The National Hockey League (NHL) announced its ‘Return to Play Plan’ on Tuesday (26/05/20), confirming that the Stanley Cup Playoffs will include an increased number of teams due to the curtailment of the regular season.
As a result, 24 teams will compete in an expanded post-season, excluding the bottom seven franchises based on their regular season points-per-game (PPG) record. As a result, the Buffalo Sabres, New Jersey Devils, Anaheim Ducks, Los Angeles Kings, San Jose Sharks, Ottawa Senators and Detroit Red Wings will not return to the ice until the start of the 2020/21 season.
In order to accommodate an increased number of teams in the post-season, the NHL has introduced a preliminary round to whittle down the bottom sixteen seeds. An NHL statement said: “The tournament will begin with a 16-team, eight-series Qualifying Round and a round-robin competition among the top four teams in each conference to determine seeding for the First Round.”
The remaining teams enter the Playoffs in the Qualifying Round
The twelve teams to qualify for the Playoffs from each conference were admitted to the post-season based on their PPG record on 12 March. The competition’s format was determined by the ‘Return to Play Committee’ which included stakeholders from the NHL and NHLPA.
In the Eastern Conference, the Boston Bruins, Tampa Bay Lightning, Washington Capitals and Philadelphia Flyers will compete in the round-robin tournament to determine seeding. The Western Conference round-robin will be contested by the St Louis Blues, Colorado Avalanche, Vegas Golden Knights and Dallas Stars.
The remaining teams enter the Playoffs in the Qualifying Round, and have been drawn in the following series:
5) Pittsburgh vs. 12) Montreal
6) Carolina vs. 11) Rangers
7) Islanders vs. 10) Florida
8) Toronto vs. 9) Columbus
5) Edmonton vs. 12) Chicago
6) Nashville vs. 11) Arizona
7) Vancouver vs. 10) Minnesota
8) Calgary vs. 9) Winnipeg
The Playoffs will be held in two hub cities, with a location situated in each Conference. Chicago, Columbus, Dallas, Edmonton, Las Vegas, Los Angeles, Minneapolis/St. Paul, Pittsburgh, Toronto and Vancouver are among the cities touted as potential candidates.
Our players and our teams are clear that they want to play
– Gary Bettman
“I want to make clear that the health and safety of our players, coaches, essential support staff and our communities are paramount,” Commissioner Gary Bettman said in an official statement. “While nothing is without risk, ensuring health and safety has been central to all of our planning so far and will remain so.
“Let me assure you that the reason we are doing this is because our fans have told us in overwhelming numbers that they want to complete the season if at all possible. And our players and our teams are clear that they want to play and bring the season to its rightful conclusion.”
The NHL is expected to confirm the dates and locations for the Playoffs once it receives official guidance from federal and state governments.
In accordance with the Bundesliga’s resumption policies, a comprehensive system for testing will be in place in each hub city. Each franchise will be entitled to take 50 team officials – including players, coaches and staff – to its hub city.
Major League Soccer (MLS) Commissioner Don Garber is currently embroiled in an row after the league’s plans were leaked to The Athletic. The sporting landscape in North America is far from clear: the NHL is the first major league to confirm its stance regarding the completion of play in 2020. For that, Commissioner Bettman must be applauded.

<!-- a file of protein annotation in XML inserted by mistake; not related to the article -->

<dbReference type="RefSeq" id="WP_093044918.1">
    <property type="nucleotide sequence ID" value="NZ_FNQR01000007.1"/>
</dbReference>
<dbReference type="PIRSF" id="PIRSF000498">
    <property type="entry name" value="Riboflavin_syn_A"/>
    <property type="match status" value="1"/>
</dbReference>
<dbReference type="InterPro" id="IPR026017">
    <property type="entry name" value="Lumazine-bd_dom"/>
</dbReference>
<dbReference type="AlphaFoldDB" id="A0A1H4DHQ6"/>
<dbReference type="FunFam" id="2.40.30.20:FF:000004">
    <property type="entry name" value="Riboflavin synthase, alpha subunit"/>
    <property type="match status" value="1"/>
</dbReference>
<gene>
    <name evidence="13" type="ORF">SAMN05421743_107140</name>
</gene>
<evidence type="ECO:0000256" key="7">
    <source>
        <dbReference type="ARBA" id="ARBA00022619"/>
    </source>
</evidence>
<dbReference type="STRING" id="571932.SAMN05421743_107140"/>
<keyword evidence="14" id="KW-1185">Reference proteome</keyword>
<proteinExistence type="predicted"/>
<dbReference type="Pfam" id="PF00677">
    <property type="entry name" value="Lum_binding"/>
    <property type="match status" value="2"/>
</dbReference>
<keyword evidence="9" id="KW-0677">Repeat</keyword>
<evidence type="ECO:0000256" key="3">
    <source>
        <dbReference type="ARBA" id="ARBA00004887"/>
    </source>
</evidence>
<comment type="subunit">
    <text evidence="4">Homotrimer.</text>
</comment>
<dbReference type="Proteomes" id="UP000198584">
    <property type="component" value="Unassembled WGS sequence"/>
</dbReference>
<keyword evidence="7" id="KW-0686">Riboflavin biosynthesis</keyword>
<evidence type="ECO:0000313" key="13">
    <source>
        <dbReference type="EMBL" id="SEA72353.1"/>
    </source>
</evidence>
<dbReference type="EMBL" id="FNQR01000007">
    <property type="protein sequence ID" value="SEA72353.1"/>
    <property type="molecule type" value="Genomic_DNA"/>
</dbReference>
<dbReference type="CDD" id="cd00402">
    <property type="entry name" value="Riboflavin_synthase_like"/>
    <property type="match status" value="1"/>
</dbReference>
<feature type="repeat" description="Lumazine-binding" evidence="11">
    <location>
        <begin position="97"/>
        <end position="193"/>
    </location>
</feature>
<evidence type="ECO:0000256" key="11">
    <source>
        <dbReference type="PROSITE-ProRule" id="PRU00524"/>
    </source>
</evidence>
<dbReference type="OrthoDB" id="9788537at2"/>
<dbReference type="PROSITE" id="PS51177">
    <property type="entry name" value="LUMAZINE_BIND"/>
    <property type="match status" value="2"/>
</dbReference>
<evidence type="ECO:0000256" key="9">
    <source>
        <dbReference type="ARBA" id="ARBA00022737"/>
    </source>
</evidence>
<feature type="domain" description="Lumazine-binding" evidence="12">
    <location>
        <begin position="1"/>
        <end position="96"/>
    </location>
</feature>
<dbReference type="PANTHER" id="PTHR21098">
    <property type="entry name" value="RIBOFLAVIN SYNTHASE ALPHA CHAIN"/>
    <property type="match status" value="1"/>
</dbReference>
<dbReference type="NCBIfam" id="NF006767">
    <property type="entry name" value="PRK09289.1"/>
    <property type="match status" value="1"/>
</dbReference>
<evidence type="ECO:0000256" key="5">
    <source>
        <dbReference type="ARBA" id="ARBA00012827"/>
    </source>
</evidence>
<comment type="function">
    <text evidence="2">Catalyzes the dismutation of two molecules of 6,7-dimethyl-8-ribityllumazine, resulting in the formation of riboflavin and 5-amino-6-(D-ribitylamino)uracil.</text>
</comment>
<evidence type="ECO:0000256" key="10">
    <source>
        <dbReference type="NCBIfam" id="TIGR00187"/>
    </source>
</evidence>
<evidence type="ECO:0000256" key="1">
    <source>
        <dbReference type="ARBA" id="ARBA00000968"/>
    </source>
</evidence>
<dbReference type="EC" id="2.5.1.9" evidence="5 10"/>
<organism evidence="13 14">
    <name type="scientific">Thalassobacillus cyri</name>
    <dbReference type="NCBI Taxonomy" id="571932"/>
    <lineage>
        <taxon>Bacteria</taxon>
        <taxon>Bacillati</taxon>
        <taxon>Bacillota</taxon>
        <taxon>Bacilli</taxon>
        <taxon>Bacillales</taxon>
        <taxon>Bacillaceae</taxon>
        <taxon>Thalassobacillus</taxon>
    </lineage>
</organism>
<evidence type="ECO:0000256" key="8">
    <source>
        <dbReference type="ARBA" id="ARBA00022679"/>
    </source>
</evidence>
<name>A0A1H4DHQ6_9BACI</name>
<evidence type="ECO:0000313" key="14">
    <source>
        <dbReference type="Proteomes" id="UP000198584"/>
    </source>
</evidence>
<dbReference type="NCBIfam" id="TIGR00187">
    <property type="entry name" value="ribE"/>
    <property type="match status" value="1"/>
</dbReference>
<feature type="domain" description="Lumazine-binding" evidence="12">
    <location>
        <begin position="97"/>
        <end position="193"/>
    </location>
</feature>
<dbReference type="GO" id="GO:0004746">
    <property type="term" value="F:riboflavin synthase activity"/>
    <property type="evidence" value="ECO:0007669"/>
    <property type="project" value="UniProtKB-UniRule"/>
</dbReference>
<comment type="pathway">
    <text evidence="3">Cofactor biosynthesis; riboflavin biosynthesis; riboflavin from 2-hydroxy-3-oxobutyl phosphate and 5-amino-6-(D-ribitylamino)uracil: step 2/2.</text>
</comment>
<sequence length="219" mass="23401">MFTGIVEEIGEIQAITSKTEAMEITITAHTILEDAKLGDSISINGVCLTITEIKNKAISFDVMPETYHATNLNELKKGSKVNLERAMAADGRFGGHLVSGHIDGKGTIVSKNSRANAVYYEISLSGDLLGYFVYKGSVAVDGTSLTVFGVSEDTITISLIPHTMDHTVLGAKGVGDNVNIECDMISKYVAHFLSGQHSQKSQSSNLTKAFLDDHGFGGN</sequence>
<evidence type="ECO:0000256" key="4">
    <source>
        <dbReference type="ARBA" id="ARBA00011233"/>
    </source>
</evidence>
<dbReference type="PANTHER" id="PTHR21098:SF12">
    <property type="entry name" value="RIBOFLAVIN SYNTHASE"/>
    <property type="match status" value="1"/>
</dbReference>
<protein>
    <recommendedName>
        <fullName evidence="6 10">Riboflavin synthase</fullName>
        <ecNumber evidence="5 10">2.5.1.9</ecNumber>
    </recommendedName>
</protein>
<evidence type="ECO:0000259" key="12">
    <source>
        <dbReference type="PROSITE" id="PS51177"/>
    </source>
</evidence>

However, confusion is still rife. The NHL’s proposals regarding the upcoming 2o2o Draft are unclear and are widely regarded to disadvantage the teams that failed to make the post-season this time around. Of course, that flies against the logic of holding a draft in the first place.
The Qualifying Round clash between Calgary and Winnipeg could be fun
The NHL has prospered in sending the right franchises to the post-season: the seven teams to miss out can have few complaints. It remains to be seen how the changes to the Playoffs will impact the way in which teams approach the post-season. Will the top-four seeds in each Conference be that concerned about how they seed after the round-robin tournament? I’m not so sure.
If that theory does hold water, could it be the case that the top four from each Conference will actually be disadvantaged by the time they enter the Playoffs for real? If the bottom sixteen have to fight tooth and nail to make it through the qualifiers, might they be in better shape than the franchises arguing over seeding? It’s possible.
At this week’s ‘Return to Play’ NHL press conference, Deputy Commissioner Bill Daly defended the league’s decision to leave the top four seeds up for grabs. St. Louis and Boston finished the season top of the West and East, respectively, but are forced to battle for the seedings they felt that they had already earned.
An all-Canadian clash in the post-season is something to savour
Daly argued that the round-robin competition would help to keep the top four sharp while the Qualifying Round is completed. The Bruins and Blues will feel hard done by, but the decision was made with their interests in mind.
The Maple Leafs will be pleased that they won’t have to play the Bruins at the Playoffs’ outset, although they could later face a trip to Boston regardless! In the West, the Qualifying Round clash between Calgary and Winnipeg could be fun: an all-Canadian clash in the post-season is something to savour.
We still don’t know where or when the Playoffs will be held, but the details are starting to be fleshed out. Next season’s Draft could be held after the European season begins. There is a myriad of issues to contend with. Regardless, let’s take solace from one simple fact: ice hockey is on its way back.